ORANGE COUNTY, Fla. - Channel 9 talked to the man behind a lawsuit against Orange County Public Schools that claims it broke promises made to the African American community.
The new lawsuit stems from a desegregation lawsuit filed in the 1960s. That lawsuit wasn't dismissed until 2010 and at the time, the school district laid out plans and promises that the new lawsuit claims weren't fulfilled.
For generations, Syryal Kinsler's family has fought for Orange County's African American community. The latest lawsuit was prompted by the closing of Richmond Heights Elementary School.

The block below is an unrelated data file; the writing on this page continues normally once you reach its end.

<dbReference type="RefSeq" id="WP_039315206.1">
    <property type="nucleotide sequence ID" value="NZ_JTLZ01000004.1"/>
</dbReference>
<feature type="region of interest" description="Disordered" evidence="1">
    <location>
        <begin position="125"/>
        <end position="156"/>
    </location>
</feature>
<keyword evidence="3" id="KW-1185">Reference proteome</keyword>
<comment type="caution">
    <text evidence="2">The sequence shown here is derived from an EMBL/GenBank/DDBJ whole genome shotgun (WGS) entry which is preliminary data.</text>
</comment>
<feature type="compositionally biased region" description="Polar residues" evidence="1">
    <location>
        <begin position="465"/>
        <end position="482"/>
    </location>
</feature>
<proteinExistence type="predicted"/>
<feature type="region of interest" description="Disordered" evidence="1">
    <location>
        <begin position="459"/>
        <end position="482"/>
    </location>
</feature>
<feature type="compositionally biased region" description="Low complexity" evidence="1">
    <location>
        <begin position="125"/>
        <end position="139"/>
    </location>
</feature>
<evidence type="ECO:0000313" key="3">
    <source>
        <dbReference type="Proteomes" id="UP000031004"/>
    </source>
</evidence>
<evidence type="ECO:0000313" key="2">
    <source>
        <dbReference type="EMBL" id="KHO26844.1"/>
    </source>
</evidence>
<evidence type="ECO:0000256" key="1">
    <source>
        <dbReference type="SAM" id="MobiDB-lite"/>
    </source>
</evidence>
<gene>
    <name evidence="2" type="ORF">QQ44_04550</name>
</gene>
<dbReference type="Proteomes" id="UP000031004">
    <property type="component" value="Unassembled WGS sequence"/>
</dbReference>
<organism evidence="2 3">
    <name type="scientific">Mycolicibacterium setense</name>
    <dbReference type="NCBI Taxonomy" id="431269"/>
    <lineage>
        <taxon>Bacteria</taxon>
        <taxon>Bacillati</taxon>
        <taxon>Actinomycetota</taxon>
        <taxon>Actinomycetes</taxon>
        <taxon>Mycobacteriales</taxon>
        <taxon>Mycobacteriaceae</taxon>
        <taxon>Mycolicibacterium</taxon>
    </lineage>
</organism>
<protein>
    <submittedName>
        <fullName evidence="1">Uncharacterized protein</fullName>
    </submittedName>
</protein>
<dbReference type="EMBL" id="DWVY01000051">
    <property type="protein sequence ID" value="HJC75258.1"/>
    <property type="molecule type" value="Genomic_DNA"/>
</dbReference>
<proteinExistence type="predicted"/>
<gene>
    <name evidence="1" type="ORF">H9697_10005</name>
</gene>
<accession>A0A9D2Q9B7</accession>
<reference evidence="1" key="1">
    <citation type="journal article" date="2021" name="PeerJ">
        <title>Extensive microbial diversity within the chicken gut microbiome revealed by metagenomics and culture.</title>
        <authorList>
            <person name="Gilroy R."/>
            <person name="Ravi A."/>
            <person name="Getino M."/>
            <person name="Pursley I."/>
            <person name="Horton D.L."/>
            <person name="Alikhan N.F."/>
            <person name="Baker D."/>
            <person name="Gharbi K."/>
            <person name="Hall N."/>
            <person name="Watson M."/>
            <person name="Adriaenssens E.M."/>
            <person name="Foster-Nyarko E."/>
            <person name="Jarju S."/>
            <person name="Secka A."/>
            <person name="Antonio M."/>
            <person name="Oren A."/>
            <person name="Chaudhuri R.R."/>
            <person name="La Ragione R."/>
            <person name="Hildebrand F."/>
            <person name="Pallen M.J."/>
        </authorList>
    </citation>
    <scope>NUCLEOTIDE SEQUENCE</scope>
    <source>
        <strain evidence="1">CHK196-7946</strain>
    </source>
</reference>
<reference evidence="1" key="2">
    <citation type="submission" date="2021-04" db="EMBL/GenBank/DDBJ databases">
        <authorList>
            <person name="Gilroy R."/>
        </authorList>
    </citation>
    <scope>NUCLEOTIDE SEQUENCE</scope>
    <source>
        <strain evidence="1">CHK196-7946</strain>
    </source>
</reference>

"We talked to the different parents and the kids and most of them were shocked and amazed that school was being closed," Kinsler said.
According to Kinsler, the district broke a settlement agreement that included a promise not just to keep Richmond Heights Elementary open, but to refurbish it.
School district leaders said technically the school is staying open. They are turning it into a pre-kindergarten center, but Kinsler's attorney said that wasn't the deal.
"Promises were made during the civil rights movement when there was a crisis. Now that the crisis has passed, some of the commitments that were made are being forgotten. Promises are being broken," said attorney Jerry Girley.
Eyewitness News contacted school district officials, but they couldn't comment because it is pending litigation.